Trump’s electoral fiction floats free of verifiable reality. It is defended not so much by facts as by claims that someone else has made some claims. The sensibility is that something must be wrong because I feel it to be wrong, and I know others feel the same way. When political leaders such as Ted Cruz or Jim Jordan spoke like this, what they meant was: You believe my lies, which compels me to repeat them. Social media provides an infinity of apparent evidence for any conviction, especially one seemingly held by a president.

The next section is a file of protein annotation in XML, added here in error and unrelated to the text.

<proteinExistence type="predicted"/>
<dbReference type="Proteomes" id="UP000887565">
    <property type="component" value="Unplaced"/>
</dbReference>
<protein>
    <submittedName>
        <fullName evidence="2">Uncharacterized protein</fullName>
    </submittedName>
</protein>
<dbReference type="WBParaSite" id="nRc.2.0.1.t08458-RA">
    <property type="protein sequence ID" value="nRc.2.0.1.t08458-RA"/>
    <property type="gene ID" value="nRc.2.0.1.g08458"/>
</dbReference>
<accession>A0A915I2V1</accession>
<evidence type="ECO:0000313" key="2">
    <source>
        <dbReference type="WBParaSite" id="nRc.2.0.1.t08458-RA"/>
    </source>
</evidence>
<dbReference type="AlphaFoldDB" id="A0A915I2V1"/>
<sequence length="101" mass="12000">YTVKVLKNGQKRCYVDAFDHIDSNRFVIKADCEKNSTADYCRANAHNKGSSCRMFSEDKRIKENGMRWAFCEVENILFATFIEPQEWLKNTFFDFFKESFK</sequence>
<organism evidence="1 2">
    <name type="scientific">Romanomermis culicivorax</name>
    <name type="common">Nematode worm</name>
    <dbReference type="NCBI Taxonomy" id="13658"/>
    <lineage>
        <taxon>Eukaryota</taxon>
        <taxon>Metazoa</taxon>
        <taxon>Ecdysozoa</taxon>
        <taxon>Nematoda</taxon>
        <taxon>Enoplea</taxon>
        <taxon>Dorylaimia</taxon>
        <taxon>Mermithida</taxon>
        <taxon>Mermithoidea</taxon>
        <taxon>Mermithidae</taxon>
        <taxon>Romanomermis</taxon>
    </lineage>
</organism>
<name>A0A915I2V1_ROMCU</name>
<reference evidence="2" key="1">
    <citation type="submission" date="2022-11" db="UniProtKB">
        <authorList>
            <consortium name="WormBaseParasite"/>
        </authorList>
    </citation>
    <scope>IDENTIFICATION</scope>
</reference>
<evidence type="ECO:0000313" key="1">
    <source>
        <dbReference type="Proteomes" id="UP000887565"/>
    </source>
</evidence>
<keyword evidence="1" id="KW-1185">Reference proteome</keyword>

Other neoliberals may not have endorsed this kind of racism, but when demands for equality between the races threatened to result in the redistribution of property, their positions often converged with Röpke’s. Hayek publicly opposed the use of sanctions against apartheid (even an arms embargo went too far), and didn’t favour black majority rule unless the state could first be stripped of its powers to do economic mischief. He confided to his secretary that he liked blacks no better than Jews. In 1976, Milton Friedman spoke up in Newsweek for white minority rule in Rhodesia, and visited the University of Cape Town to explain to its predominantly white, segregated student body his opposition to universal suffrage in South Africa.BACK TO TOP